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Novel Biodiversity of Natural Products-Producing Tropical Marine Cyanobacteria

  • Author(s): Engene, Niclas
  • et al.
Abstract

During the last three decades, tropical marine cyanobacteria have emerged as an extraordinarily prolific source of promising biomedical natural products (NPs). Creative endeavors have been used to explore this novel chemical diversity, but lagging behind is the recognition and description of the biological diversity responsible for these NPs. Instead of being recognized as unique taxa, tropical marine NP-producing groups have been identified, with few exceptions, based on classification systems tied to morphospecies of terrestrial and freshwater specimens from temperate regions. This lack of proper classification systems is primarily due to the fact that tropical marine cyanobacteria have only recently been explored. As a result, our current perspective of the taxonomic origin and distribution of NPs in marine cyanobacteria is extraordinarily incomplete.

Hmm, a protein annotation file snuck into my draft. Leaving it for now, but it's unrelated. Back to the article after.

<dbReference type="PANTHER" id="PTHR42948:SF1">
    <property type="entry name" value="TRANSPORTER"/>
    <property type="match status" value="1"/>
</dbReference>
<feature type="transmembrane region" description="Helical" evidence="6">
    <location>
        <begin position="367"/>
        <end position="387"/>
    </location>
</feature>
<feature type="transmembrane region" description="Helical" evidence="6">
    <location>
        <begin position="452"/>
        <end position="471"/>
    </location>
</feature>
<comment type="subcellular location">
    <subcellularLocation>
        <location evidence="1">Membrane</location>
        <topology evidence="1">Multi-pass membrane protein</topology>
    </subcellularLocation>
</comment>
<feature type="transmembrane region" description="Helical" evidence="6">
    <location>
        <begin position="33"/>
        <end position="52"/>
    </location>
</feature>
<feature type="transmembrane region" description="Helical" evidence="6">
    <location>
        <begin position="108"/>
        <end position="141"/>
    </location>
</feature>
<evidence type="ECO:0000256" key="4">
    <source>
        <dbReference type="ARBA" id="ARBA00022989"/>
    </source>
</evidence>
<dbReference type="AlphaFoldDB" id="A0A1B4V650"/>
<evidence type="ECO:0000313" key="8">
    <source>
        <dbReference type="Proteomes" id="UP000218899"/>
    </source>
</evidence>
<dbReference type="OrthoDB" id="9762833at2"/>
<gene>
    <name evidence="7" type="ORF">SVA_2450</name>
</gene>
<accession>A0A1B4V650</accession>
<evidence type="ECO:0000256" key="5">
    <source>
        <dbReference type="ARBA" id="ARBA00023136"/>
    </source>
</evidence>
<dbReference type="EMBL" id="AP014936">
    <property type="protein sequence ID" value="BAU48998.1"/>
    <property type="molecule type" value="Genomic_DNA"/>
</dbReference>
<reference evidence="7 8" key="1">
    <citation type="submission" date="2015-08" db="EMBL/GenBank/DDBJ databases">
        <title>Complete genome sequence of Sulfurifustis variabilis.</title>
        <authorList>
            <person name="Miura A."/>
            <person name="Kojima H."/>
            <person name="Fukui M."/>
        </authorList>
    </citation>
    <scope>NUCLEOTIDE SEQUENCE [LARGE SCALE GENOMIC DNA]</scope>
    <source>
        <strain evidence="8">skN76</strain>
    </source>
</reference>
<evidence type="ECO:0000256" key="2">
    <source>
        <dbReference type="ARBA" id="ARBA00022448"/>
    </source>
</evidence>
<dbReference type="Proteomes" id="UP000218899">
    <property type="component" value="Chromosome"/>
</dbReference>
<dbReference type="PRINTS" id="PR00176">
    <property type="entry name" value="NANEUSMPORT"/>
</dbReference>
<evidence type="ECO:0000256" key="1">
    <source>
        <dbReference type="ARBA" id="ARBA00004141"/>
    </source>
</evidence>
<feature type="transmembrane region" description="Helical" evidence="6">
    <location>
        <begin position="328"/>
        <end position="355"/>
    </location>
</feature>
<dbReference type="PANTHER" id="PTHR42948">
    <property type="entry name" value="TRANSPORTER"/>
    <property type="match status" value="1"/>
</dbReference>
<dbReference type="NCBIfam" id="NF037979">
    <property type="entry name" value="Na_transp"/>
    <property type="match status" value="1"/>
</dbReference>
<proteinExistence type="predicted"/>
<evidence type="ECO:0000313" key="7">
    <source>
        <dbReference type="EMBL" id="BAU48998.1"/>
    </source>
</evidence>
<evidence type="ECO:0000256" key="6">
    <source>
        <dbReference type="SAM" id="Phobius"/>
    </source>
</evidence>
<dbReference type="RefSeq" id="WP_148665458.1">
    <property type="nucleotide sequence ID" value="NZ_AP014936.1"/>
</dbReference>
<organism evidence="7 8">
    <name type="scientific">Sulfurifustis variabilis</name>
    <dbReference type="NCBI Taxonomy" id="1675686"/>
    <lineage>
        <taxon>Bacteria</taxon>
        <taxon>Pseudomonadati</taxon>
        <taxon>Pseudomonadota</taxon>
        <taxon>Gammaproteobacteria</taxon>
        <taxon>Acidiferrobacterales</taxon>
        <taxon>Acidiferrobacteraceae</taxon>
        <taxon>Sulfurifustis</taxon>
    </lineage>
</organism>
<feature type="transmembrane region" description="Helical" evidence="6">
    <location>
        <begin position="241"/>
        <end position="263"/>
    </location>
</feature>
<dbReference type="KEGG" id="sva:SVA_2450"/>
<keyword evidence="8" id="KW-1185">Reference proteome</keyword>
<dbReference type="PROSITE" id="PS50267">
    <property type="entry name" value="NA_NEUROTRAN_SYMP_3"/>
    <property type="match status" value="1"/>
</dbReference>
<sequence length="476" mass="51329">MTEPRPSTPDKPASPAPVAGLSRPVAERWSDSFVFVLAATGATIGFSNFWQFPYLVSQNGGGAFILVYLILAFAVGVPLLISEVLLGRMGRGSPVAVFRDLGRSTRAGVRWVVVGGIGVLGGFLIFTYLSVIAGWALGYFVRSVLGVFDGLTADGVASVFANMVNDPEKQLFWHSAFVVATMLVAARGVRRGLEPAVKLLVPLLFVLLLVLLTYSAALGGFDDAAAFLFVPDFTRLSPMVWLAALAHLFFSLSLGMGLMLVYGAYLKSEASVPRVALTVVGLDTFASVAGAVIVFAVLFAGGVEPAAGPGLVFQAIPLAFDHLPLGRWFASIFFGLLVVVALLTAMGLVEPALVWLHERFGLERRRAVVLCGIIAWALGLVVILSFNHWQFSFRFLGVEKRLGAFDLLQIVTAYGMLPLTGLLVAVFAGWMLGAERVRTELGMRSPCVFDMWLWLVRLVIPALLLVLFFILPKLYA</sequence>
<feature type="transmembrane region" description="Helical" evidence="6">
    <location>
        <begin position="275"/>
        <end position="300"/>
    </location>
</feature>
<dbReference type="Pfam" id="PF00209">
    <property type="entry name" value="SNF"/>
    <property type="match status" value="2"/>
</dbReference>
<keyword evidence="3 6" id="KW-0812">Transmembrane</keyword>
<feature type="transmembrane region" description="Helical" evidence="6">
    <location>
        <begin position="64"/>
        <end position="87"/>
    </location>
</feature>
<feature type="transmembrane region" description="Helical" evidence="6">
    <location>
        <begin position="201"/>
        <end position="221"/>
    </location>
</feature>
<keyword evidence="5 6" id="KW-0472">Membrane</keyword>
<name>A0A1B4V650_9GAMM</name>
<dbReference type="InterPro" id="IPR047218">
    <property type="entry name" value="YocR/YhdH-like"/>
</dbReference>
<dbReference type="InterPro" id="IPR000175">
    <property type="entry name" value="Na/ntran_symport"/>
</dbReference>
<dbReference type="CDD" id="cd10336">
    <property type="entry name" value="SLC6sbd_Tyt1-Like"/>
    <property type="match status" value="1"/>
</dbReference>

A major aspect of this thesis research has focused on providing a better understanding of how NPs are distributed among different cyanobacterial groups so as to improve the efficiency of future investigations. The initial perception was that bioactive secondary metabolites are unequally distributed among different taxonomic groups with a few groups being responsible for the majority of the isolated NPs. However, based on polyphasic characterization of globally distributed populations, many of the most chemically prolific groups were found to constitute polyphyletic groups. Moreover, a large proportion of the secondary metabolites attributed to these groups are in fact produced by morphologically similar but evolutionarily distant cyanobacteria. I argue that this morphological resemblance of different cyanobacterial lineages is a major reason why some cyanobacterial groups have such an apparent richness of secondary metabolites.

In my efforts to provide taxonomic clarity as well as to better guide future natural product drug discovery investigations, I have proposed a revision of the NP-rich genus Lyngbya on the basis of phylogenetic, genomic, secondary metabolism and ultrastructural comparisons with the genus reference strain PCC 7419T. In conclusion, this proposed revision of "tropical marine Lyngbya" as a new genus (Mooreagen. nov.) highlights the underestimated biodiversity of tropical marine cyanobacteria.

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